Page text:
Let’s now exit the house. From the height of the porch, we see before us some of the garden’s designs made by Paul Rodocanachi in the 1920s – in addition to the Brenta Riviera whose waters flow slowly.
In front of the house there is a semi-circular path; to our left is the so-called “rabbit island”, which is accessed by a small wooden bridge, and a little further along a dock where the gondolas arrived from Venice. Now we descend the stairs to go to the south part of the house. Walking alongside the villa, we find a small Italian garden languishing and evoking those “secret gardens” – so called in the sixteenth century- which are depicted in Palladio’s designs of this house that were eventually published in his architectural essay.
The eastern garden is composed of low hedges where lavenders grow; the one on the west is designed by Paul Rodocanachi and as a sort of flowerbed maze. Once we reach the south of the house, we can admire its rear facade flooded with sunlight. To acknowledge its peculiarity it is enough to say that in no other Palladian house is the rear facade of such architectural quality as to establish a compelling dialectical relationship with the main facade.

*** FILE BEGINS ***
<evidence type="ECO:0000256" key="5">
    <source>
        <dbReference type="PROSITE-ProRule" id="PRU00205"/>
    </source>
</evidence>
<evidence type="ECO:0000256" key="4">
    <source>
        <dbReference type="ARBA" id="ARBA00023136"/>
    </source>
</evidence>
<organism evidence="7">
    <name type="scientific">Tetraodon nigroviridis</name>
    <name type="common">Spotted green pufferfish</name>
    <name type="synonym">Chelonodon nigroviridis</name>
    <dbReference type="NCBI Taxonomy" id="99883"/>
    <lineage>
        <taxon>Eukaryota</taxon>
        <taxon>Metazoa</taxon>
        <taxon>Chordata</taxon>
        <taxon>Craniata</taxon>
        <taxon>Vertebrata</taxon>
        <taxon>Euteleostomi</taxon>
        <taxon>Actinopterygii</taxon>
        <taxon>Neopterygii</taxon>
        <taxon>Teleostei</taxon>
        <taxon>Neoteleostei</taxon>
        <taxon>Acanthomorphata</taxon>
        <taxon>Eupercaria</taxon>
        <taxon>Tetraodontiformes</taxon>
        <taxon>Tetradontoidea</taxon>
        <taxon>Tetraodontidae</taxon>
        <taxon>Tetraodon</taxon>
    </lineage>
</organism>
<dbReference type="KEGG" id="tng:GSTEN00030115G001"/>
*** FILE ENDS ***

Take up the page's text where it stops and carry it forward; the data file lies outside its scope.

This facade is dominated at its centre by a grand opening that has a dimension equal to the whole section of the central hall. The semi-circular window, which is most characteristic of the whole system, is called a thermal window because it is of the same type as the windows of the ancient Roman baths. As in the baths of ancient Rome, the arch of this unique window crosses the lower entablature of the frontispiece that is replicated on this facade of the porch.
This is not the only notable detail of the composition of this facade. The representation of an ancient stone construction system is very cleverly done by engraving large occlusions in the thick marble plaster. By thus comparing the whiteness of marble and the colour of the plaster, Palladio also achieves a chromatic effect that is one of the most distinctive and original features of this facade.
Theoretical choices of this kind are proof of Palladio’s commitment- building such an important house almost on the edge of the lagoon- he intends to show the quality of his architectural language to the Venetians, and above all to the leading classes while demonstrating the skills acquired through many years of work. (See for example how he composes in perfect balance a set of apertures that are so different from each other). Above the cornice that finishes at the top of this house, you can see – together with the garret – great chimneys that add a typically Venetian connotation to an artwork evoking Roman antiquity.
As we continue our walk in the garden, following those paths created in the 1920s, I will tell you some fascinating stories about the history of this home. Historical events are also an essential element that enhance the charm of mansions of this fame.